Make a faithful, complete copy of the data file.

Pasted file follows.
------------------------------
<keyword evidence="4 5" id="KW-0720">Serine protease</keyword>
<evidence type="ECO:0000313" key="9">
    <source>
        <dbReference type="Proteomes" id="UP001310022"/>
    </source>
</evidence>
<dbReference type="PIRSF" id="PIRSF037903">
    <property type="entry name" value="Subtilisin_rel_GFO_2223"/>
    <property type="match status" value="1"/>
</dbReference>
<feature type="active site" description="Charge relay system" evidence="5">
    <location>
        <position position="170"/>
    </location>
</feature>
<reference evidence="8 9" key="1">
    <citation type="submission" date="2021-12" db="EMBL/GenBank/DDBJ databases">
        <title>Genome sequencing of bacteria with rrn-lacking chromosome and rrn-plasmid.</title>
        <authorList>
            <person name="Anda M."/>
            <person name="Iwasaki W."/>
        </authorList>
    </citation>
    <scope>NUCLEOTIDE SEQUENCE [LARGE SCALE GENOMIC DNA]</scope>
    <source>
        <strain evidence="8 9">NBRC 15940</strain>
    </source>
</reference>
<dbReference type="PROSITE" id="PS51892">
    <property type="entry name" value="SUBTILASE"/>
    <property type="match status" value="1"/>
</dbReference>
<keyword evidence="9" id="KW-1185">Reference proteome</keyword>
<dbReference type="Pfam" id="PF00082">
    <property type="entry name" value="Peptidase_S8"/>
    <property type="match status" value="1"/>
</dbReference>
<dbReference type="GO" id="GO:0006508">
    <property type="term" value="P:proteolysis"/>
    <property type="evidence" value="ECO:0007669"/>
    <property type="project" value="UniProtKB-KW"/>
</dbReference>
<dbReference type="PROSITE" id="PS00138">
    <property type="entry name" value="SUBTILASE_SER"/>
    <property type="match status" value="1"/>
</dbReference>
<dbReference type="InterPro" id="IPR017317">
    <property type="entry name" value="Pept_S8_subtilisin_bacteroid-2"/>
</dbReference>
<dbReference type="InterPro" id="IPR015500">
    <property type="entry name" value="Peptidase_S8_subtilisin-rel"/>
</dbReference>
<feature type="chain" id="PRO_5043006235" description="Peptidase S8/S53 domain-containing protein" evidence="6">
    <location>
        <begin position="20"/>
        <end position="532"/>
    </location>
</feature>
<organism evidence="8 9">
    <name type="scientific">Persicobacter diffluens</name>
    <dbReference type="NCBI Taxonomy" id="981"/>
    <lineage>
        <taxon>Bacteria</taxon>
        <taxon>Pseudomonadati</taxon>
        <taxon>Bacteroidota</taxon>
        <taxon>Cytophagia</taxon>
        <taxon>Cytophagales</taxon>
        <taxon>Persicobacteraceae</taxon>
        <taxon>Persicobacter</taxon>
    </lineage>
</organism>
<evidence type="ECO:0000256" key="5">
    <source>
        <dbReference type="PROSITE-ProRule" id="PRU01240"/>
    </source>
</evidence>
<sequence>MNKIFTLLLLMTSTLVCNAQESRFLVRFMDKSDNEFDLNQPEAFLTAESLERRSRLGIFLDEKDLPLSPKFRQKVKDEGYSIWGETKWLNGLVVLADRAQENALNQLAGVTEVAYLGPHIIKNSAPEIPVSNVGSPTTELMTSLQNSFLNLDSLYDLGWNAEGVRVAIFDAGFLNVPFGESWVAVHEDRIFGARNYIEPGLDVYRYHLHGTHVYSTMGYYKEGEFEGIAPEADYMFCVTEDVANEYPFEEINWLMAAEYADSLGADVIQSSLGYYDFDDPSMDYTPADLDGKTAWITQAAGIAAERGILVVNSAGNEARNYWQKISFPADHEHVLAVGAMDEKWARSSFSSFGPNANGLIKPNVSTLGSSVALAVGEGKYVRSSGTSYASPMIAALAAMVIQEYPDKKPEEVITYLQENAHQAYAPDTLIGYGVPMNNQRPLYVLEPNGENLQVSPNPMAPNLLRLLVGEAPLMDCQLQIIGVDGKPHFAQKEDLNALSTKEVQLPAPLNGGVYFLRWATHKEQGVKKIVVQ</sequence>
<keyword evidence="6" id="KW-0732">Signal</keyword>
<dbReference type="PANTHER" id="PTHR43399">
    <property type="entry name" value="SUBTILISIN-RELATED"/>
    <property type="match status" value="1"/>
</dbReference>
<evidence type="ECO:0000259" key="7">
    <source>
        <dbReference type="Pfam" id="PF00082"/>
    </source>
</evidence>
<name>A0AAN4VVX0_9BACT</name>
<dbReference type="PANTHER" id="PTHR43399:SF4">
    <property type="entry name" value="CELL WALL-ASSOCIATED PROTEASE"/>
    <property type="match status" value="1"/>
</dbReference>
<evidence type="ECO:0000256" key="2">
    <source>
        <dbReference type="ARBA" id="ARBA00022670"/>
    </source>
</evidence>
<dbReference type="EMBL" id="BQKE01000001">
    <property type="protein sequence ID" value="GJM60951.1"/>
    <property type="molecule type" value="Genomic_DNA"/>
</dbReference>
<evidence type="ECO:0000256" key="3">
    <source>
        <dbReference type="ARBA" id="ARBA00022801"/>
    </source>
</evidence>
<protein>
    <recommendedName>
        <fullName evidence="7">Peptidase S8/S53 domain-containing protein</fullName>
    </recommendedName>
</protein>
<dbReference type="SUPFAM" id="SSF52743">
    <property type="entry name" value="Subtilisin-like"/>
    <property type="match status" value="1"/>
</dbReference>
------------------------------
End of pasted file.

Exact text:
<keyword evidence="4 5" id="KW-0720">Serine protease</keyword>
<evidence type="ECO:0000313" key="9">
    <source>
        <dbReference type="Proteomes" id="UP001310022"/>
    </source>
</evidence>
<dbReference type="PIRSF" id="PIRSF037903">
    <property type="entry name" value="Subtilisin_rel_GFO_2223"/>
    <property type="match status" value="1"/>
</dbReference>
<feature type="active site" description="Charge relay system" evidence="5">
    <location>
        <position position="170"/>
    </location>
</feature>
<reference evidence="8 9" key="1">
    <citation type="submission" date="2021-12" db="EMBL/GenBank/DDBJ databases">
        <title>Genome sequencing of bacteria with rrn-lacking chromosome and rrn-plasmid.</title>
        <authorList>
            <person name="Anda M."/>
            <person name="Iwasaki W."/>
        </authorList>
    </citation>
    <scope>NUCLEOTIDE SEQUENCE [LARGE SCALE GENOMIC DNA]</scope>
    <source>
        <strain evidence="8 9">NBRC 15940</strain>
    </source>
</reference>
<dbReference type="PROSITE" id="PS51892">
    <property type="entry name" value="SUBTILASE"/>
    <property type="match status" value="1"/>
</dbReference>
<keyword evidence="9" id="KW-1185">Reference proteome</keyword>
<dbReference type="Pfam" id="PF00082">
    <property type="entry name" value="Peptidase_S8"/>
    <property type="match status" value="1"/>
</dbReference>
<dbReference type="GO" id="GO:0006508">
    <property type="term" value="P:proteolysis"/>
    <property type="evidence" value="ECO:0007669"/>
    <property type="project" value="UniProtKB-KW"/>
</dbReference>
<dbReference type="PROSITE" id="PS00138">
    <property type="entry name" value="SUBTILASE_SER"/>
    <property type="match status" value="1"/>
</dbReference>
<dbReference type="InterPro" id="IPR017317">
    <property type="entry name" value="Pept_S8_subtilisin_bacteroid-2"/>
</dbReference>
<dbReference type="InterPro" id="IPR015500">
    <property type="entry name" value="Peptidase_S8_subtilisin-rel"/>
</dbReference>
<feature type="chain" id="PRO_5043006235" description="Peptidase S8/S53 domain-containing protein" evidence="6">
    <location>
        <begin position="20"/>
        <end position="532"/>
    </location>
</feature>
<organism evidence="8 9">
    <name type="scientific">Persicobacter diffluens</name>
    <dbReference type="NCBI Taxonomy" id="981"/>
    <lineage>
        <taxon>Bacteria</taxon>
        <taxon>Pseudomonadati</taxon>
        <taxon>Bacteroidota</taxon>
        <taxon>Cytophagia</taxon>
        <taxon>Cytophagales</taxon>
        <taxon>Persicobacteraceae</taxon>
        <taxon>Persicobacter</taxon>
    </lineage>
</organism>
<evidence type="ECO:0000256" key="5">
    <source>
        <dbReference type="PROSITE-ProRule" id="PRU01240"/>
    </source>
</evidence>
<sequence>MNKIFTLLLLMTSTLVCNAQESRFLVRFMDKSDNEFDLNQPEAFLTAESLERRSRLGIFLDEKDLPLSPKFRQKVKDEGYSIWGETKWLNGLVVLADRAQENALNQLAGVTEVAYLGPHIIKNSAPEIPVSNVGSPTTELMTSLQNSFLNLDSLYDLGWNAEGVRVAIFDAGFLNVPFGESWVAVHEDRIFGARNYIEPGLDVYRYHLHGTHVYSTMGYYKEGEFEGIAPEADYMFCVTEDVANEYPFEEINWLMAAEYADSLGADVIQSSLGYYDFDDPSMDYTPADLDGKTAWITQAAGIAAERGILVVNSAGNEARNYWQKISFPADHEHVLAVGAMDEKWARSSFSSFGPNANGLIKPNVSTLGSSVALAVGEGKYVRSSGTSYASPMIAALAAMVIQEYPDKKPEEVITYLQENAHQAYAPDTLIGYGVPMNNQRPLYVLEPNGENLQVSPNPMAPNLLRLLVGEAPLMDCQLQIIGVDGKPHFAQKEDLNALSTKEVQLPAPLNGGVYFLRWATHKEQGVKKIVVQ</sequence>
<keyword evidence="6" id="KW-0732">Signal</keyword>
<dbReference type="PANTHER" id="PTHR43399">
    <property type="entry name" value="SUBTILISIN-RELATED"/>
    <property type="match status" value="1"/>
</dbReference>
<evidence type="ECO:0000259" key="7">
    <source>
        <dbReference type="Pfam" id="PF00082"/>
    </source>
</evidence>
<name>A0AAN4VVX0_9BACT</name>
<dbReference type="PANTHER" id="PTHR43399:SF4">
    <property type="entry name" value="CELL WALL-ASSOCIATED PROTEASE"/>
    <property type="match status" value="1"/>
</dbReference>
<evidence type="ECO:0000256" key="2">
    <source>
        <dbReference type="ARBA" id="ARBA00022670"/>
    </source>
</evidence>
<dbReference type="EMBL" id="BQKE01000001">
    <property type="protein sequence ID" value="GJM60951.1"/>
    <property type="molecule type" value="Genomic_DNA"/>
</dbReference>
<evidence type="ECO:0000256" key="3">
    <source>
        <dbReference type="ARBA" id="ARBA00022801"/>
    </source>
</evidence>
<protein>
    <recommendedName>
        <fullName evidence="7">Peptidase S8/S53 domain-containing protein</fullName>
    </recommendedName>
</protein>
<dbReference type="SUPFAM" id="SSF52743">
    <property type="entry name" value="Subtilisin-like"/>
    <property type="match status" value="1"/>
</dbReference>